Current anthropogenic driven climate change is evident and for the next two decades a warming of at least 0.2ºC is projected with associated changes in precipitation patterns. Although climate change has affected and changed the global biodiversity throughout the earth’s history and species have adapted to novel conditions, current climate change is occurring at higher rates than past changes, and many studies have identified climate warming to be among the most important threats to biodiversity. Climate change is expected to have severe impacts on natural populations and has been shown to alter species’ distribution, physiology, phenology and behaviour. Moreover, climate change is expected to have stronger effects on species with ectotherm physiology, restricted ranges, specific habitat requirements and limited dispersal capabilities. Reptiles and amphibians are important components of biodiversity, and amphibians are particularly valuable as bio-indicators. These species are, however, often underrepresented in conservation planning despite having the highest threat status of all terrestrial vertebrates, with significantly more species at risk than either birds or mammals. Moreover, amphibians and reptiles are considered as highly vulnerable to climate change due to several reasons.
Climate warming is projected to induce e.g. (1) changes in abundance; (2) fragmentation of suitable habitats; (3) upslope displacement of montane species; (4) changes in the timing of lifecycle events, such as phenology, hibernation, aestivation and breeding; (5) the probability of infection from pathogens such as Batrachochytrium dendrobatidis as a result of poorer overwintering regimes and/or improved thermal conditions for the pathogen; (5) changes in sex ratios and morphotypes. Several studies have addressed the effects of past climatic conditions on contemporary species ranges and there is still little known about the ecological and evolutionary responses of western Palaearctic (e.g. northern Africa and Arabia) herpetofauna species under past climatic conditions. Likewise there are currently few studies that have investigated the effects of climate change on ecosystems and species in the latter regions. Finally, there is very little known about the performance of the conservation area network (CAN) of the region under current and future climatic conditions and the ‘potential’ priority areas for expanding the existing CAN.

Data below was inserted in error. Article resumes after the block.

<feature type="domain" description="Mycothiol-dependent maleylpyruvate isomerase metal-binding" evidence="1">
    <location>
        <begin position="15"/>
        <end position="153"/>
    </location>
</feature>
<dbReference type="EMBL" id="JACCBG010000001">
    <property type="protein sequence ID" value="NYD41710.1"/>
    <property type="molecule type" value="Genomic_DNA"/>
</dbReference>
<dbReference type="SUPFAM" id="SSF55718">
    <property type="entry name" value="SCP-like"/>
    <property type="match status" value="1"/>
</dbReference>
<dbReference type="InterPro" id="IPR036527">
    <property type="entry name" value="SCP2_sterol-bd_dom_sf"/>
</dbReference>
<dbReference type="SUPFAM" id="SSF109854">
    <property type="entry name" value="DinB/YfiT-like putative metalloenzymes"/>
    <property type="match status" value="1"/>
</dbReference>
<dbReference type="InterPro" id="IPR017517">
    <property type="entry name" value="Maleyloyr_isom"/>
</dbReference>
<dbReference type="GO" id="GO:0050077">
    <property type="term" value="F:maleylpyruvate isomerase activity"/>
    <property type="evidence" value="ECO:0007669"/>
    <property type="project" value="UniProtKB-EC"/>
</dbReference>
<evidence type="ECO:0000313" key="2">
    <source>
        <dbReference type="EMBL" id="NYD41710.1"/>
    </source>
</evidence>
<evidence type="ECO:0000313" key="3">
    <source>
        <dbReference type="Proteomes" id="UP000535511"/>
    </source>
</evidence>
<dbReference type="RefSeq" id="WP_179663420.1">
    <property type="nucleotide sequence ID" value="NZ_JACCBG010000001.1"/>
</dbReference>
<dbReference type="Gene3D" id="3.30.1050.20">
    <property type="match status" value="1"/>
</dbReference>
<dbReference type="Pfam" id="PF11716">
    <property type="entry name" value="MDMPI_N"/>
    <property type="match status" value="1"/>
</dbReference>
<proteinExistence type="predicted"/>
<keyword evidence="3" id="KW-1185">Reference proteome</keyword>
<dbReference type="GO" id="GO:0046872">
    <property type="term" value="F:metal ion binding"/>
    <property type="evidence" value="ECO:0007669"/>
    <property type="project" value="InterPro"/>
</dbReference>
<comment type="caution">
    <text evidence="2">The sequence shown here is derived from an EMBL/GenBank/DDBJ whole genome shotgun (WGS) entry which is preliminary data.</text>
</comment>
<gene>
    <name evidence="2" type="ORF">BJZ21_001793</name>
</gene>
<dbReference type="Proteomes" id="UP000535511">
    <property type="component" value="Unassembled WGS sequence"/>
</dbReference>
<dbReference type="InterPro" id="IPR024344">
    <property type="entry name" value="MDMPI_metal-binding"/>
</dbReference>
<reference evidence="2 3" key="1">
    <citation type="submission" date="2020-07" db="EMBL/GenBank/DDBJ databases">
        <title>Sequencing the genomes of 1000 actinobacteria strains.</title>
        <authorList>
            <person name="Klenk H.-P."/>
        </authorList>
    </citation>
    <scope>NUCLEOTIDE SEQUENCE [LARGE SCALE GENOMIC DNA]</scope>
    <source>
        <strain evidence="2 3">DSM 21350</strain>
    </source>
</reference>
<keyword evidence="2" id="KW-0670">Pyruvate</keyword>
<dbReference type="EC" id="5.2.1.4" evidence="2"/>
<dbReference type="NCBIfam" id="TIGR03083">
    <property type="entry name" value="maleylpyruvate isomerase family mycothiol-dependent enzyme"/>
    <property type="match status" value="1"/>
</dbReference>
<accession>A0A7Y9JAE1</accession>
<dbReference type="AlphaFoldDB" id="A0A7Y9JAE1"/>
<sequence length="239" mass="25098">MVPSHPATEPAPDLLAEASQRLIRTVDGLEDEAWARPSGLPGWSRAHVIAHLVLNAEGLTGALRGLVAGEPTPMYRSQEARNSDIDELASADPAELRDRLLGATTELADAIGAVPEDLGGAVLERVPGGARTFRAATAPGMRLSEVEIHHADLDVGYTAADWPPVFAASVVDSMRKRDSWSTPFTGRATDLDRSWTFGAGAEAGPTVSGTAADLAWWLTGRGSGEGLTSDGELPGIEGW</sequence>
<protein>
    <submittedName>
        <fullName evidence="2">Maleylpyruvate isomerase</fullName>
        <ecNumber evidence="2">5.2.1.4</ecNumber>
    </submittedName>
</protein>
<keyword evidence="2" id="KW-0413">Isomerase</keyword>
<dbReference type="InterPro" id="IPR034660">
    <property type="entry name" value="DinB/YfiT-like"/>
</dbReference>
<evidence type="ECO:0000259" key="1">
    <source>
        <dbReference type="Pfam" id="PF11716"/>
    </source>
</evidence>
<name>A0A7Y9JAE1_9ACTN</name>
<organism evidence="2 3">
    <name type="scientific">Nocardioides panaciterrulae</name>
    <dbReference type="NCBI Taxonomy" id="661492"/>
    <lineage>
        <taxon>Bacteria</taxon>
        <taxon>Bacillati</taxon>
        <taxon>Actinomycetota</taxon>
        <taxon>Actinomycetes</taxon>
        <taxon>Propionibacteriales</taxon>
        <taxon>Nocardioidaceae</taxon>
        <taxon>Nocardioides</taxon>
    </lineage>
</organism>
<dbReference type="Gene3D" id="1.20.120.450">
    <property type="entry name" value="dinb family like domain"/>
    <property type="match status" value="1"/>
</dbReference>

Main research goals
Building a distribution database for the western Palearctic reptiles and amphibians
- Assess the effects of past climatic conditions (Last Interglacial; Last Glacial Maximum; Mid Holocene climatic optimum) on species ranges using paleodistribution models and molecular markers
- Assess the effects of future climatic conditions (2020, 2050 and 2080) on contemporary species’ ranges and turnover using forecast distribution models and molecular phylogenetics
- Optimizing the resiliency of the conservation area network of the western Palearctic region under climate change by indentifying conservation priority areas for reptiles and amphibians
de Pous, P.E. (2011) Climate change and European reptiles: from large-scale spatial range shift projections towards a more realistic assessment of species responses. MSc dissertation. University of East Anglia, Norwich, United Kingdom.
Genova, M.I. (2011) Amphibians in a changing world: accessing the future distribution of Mediterranean species under different climate scenarios. Internship report, Resource Ecology Group. Wageningen University the Netherlands.